The crew will size you for suits, equipment, weights, and Martin himself oriented each of us to breathing via air hose and made sure we comfortable before we stepped fully down into the cage.
Safety is primary and at no point was anything but utterly assured all was well and well in control. No divers are ever permitted out of the cages – for the sake of the sharks, the marine preserve, as well as the divers. You are completely safe at all times. There were folks of all ages, bith genders, and widely varying experience levels. Past trips have included folks in their 60’s and 70’s, and quite young divers as well. The always amazing Cindy at Shark Diver can advise on particulars.

Breathing with the hookah system is easy – no metal tanks to strap on, simply a long hose that goes from on deck tank system to each diver’s regulator (mouthpiece through which you breathe). So, if you’ve ever snorkeled and used a mask, you’ll be just fine. The cages are beyond sturdy, offer complete visibility around, above and below, and are plenty large enough for each set of divers.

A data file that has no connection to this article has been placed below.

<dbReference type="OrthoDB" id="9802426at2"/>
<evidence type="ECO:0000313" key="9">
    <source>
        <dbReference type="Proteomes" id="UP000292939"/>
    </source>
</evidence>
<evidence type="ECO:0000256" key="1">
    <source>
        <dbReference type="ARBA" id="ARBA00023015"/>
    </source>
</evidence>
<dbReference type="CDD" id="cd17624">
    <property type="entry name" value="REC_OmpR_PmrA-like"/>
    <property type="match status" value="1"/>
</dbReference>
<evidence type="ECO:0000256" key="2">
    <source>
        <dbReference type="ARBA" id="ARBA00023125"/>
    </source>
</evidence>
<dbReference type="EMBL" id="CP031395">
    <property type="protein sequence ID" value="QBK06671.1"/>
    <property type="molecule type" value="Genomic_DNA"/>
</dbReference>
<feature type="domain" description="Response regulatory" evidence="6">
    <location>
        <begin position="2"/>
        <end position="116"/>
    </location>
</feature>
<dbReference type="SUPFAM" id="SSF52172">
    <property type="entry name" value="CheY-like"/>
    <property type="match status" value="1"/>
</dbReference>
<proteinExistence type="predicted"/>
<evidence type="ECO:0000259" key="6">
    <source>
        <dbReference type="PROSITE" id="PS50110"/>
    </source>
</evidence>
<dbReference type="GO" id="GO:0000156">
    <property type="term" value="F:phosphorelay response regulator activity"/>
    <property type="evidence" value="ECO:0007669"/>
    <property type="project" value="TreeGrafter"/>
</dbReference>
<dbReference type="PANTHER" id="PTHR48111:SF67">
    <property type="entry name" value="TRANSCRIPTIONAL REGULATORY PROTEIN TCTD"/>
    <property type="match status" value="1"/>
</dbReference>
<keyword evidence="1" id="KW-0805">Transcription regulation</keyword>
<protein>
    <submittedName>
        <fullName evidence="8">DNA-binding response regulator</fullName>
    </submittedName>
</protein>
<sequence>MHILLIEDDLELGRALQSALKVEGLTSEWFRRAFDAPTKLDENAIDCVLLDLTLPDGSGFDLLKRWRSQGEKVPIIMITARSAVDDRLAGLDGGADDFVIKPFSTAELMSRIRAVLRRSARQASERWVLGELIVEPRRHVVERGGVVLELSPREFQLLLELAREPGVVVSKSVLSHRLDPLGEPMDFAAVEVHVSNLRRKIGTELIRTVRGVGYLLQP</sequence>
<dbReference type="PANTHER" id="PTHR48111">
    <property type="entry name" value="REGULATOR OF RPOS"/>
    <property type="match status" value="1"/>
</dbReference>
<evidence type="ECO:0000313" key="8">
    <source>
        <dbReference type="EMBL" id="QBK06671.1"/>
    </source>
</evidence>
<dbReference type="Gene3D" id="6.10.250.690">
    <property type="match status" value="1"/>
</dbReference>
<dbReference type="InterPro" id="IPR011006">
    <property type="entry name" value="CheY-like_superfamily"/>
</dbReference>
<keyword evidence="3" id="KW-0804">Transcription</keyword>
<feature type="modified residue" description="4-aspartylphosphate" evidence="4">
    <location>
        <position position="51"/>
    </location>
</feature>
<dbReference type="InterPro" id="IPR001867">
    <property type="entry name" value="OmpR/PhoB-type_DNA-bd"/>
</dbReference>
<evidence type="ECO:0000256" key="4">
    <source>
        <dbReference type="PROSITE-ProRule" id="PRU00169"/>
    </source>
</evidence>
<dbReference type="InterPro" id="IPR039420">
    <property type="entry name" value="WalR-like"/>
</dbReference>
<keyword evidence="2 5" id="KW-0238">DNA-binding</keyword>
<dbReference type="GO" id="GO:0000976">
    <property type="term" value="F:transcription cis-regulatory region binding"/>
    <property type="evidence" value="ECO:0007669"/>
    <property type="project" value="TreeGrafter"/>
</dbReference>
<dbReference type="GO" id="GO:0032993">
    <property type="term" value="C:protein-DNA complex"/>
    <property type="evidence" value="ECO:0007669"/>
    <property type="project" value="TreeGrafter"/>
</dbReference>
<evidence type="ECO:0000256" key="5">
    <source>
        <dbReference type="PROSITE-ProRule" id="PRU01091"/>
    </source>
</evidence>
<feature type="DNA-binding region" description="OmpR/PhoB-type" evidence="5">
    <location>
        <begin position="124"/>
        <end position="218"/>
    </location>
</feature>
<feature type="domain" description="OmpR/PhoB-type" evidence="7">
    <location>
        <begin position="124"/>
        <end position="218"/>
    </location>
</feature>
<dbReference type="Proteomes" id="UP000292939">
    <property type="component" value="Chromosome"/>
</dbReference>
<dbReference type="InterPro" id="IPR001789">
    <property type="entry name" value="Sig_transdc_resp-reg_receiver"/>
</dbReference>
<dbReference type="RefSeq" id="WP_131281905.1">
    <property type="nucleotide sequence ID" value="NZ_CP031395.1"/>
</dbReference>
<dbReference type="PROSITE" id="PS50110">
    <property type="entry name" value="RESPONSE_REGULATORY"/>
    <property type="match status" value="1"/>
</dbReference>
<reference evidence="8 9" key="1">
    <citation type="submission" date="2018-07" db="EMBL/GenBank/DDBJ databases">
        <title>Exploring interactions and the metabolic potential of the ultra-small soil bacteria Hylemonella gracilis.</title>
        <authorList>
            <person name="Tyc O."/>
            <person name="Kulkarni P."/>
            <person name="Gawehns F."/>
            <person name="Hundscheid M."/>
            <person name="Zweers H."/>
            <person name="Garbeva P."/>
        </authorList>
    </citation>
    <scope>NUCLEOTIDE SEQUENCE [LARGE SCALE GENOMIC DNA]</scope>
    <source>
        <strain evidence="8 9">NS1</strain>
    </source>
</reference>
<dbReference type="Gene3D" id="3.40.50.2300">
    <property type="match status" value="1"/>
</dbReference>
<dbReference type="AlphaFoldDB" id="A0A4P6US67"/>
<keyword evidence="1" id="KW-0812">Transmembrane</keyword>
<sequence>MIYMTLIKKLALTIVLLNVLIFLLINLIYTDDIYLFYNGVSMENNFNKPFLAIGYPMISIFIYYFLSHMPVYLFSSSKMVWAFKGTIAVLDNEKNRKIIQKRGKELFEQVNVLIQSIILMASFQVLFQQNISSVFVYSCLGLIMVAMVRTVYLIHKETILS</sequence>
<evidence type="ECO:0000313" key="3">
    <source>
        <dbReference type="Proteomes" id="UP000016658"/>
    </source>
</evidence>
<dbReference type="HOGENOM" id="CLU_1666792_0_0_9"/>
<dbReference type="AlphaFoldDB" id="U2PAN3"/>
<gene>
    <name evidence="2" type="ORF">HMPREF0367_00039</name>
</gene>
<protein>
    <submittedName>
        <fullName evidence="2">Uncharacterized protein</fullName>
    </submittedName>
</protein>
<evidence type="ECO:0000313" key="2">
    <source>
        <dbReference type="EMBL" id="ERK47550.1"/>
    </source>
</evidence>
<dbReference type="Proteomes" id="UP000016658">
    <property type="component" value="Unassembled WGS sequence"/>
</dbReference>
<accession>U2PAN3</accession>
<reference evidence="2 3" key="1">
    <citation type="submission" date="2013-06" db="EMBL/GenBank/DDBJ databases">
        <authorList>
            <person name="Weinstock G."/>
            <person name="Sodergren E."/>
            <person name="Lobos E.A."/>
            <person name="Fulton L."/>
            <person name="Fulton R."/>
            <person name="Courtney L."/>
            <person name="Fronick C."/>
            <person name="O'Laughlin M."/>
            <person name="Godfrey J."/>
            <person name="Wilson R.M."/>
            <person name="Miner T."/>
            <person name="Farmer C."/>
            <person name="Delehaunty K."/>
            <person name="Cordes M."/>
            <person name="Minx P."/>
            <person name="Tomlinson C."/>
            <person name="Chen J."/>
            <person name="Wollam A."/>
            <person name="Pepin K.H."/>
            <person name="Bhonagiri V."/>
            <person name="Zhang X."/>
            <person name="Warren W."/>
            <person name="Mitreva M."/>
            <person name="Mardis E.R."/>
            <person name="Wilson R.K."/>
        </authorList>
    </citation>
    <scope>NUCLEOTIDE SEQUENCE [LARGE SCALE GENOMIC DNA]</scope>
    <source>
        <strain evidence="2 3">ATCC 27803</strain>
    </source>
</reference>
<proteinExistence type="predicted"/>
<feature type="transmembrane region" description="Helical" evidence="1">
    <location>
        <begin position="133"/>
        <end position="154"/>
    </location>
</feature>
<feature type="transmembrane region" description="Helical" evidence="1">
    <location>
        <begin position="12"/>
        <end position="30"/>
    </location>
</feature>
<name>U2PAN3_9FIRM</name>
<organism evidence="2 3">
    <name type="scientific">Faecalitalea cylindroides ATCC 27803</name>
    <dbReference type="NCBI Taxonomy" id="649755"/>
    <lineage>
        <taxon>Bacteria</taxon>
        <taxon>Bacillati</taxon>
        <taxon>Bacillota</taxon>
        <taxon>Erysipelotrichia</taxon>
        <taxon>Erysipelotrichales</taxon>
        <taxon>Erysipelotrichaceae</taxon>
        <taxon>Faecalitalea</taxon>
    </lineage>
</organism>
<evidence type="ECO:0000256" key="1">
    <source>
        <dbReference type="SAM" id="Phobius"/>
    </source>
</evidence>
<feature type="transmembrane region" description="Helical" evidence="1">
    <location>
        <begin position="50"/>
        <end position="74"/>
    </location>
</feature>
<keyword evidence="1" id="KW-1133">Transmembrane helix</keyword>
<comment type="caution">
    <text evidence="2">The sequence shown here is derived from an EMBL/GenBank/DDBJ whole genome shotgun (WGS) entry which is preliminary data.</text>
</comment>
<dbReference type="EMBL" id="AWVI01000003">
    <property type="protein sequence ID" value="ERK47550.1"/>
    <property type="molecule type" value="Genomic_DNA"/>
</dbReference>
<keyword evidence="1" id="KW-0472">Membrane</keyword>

The Purpose:
In addition to the opportunity provided to guests to see these amazing creatures, each shark observed is photographed (Martin, Nicole and the divers get to participate in this) and compared to a database of previously observed sharks. New sharks are named and tracked in the database each successive year. This is a joint effort between the Marine Conservation Science Institute (MCSI) and Shark Diver. 

#172 Freya a shark that was newly named this season.